- Adopt technological measures for monitoring and recording network operational statuses and network security incidents, and follow relevant provisions to store network logs for at least six months;
- Adopt measures such as data classification, back-up of important data, and encryption; and
- Carry out other obligations as mandated by law or administrative regulations.
Key information infrastructure
Information crucial to national security and economy is identified as key information infrastructure and is subject to specific security protection. Key information infrastructure includes:
- Public communications and information service
- Energy transport and water conservancy
- Public services
- E-government affairs
- Other key information infrastructure in relation to national security, national economy, public interests and people’s livelihoods
It is important to note that operators of key information infrastructure are obliged to store the collected and produced personal information and important data within the PRC. Any data required to be transmitted aboard shall be conducted under measures of the Cyberspace Administration of China (CAC).
Network operators are required to request identification of users upon registration of fixed-line, mobile phones, information publication services, instant messaging services and other related services. Services cannot be provided without valid identification.
In the collection and usage of personal data, the related individual’s consent is required to be obtained. The purpose, means and scope of collection should also be clearly expressed. Personal data shall only be collected in relation to the services of the network operator and personal information to third parties without consent, tampering with or damage the collected personal information is strictly forbidden.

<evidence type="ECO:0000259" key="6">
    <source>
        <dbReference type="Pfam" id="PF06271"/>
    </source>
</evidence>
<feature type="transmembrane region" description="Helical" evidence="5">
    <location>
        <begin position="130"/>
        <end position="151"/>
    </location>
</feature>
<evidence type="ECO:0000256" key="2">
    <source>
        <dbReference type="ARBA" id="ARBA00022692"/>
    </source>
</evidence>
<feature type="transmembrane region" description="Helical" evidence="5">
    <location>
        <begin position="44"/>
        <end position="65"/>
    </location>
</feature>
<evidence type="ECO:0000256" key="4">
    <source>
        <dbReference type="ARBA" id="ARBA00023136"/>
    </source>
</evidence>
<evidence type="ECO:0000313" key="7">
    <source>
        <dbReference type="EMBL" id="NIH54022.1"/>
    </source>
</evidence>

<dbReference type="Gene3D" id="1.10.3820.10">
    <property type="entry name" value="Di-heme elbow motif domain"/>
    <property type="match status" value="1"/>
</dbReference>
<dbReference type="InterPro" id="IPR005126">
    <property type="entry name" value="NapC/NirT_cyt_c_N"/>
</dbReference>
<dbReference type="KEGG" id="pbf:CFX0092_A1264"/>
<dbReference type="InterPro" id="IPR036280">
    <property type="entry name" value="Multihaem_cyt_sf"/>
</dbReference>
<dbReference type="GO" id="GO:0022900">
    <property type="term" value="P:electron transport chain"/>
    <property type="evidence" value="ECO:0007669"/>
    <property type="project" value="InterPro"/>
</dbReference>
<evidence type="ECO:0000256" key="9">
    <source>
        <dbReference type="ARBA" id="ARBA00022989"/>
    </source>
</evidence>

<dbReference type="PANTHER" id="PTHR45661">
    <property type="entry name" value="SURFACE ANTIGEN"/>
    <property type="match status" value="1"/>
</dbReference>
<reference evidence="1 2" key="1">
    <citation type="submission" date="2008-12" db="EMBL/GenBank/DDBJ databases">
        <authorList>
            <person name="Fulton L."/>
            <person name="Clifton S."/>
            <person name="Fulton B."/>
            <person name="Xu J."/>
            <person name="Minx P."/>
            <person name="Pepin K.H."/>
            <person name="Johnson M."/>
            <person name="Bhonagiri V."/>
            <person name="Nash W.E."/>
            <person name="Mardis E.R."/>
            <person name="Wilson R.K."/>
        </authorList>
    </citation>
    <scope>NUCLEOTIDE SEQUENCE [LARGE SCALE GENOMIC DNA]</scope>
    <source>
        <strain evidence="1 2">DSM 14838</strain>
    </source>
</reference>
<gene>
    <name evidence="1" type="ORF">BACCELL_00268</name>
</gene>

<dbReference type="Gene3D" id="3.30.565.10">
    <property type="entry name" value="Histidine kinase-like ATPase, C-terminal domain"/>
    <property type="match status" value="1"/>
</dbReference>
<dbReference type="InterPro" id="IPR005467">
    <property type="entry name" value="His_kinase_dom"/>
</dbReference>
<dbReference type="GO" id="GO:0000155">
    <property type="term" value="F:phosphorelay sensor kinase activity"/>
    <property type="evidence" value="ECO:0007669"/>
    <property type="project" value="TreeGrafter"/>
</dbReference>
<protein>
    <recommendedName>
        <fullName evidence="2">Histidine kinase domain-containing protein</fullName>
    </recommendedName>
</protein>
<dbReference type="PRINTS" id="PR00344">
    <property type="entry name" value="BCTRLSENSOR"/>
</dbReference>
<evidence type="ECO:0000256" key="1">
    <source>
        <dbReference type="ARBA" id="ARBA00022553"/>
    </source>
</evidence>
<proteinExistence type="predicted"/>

Any individual who discovers their information is collected or used in violation of the laws and regulations or agreement exercises the right to request the information to be deleted.
As CSL lays the foundation and direction of cybersecurity within China, network operators are encouraged to start early in compliance development and execution. It is also worthwhile to provide cybersecurity training for employees to avoid any violations and imposed fines — although compliance systems and training should be updated in line with new laws and regulation.
The digital revolution has surely had a positive effect on people’s lives and the way businesses operate with increased globalization and connectivity around the world. However, a lack of regulation and governance can lead to abuse of data and risk cyber security, as seen in the recent news. The new regulations to safeguard data and network pave a positive direction for our digitalised world.
If you would like more information on cybersecurity in China or other related corporate issues, send us an email at email@example.com, and we’ll have a Horizons professional contact you.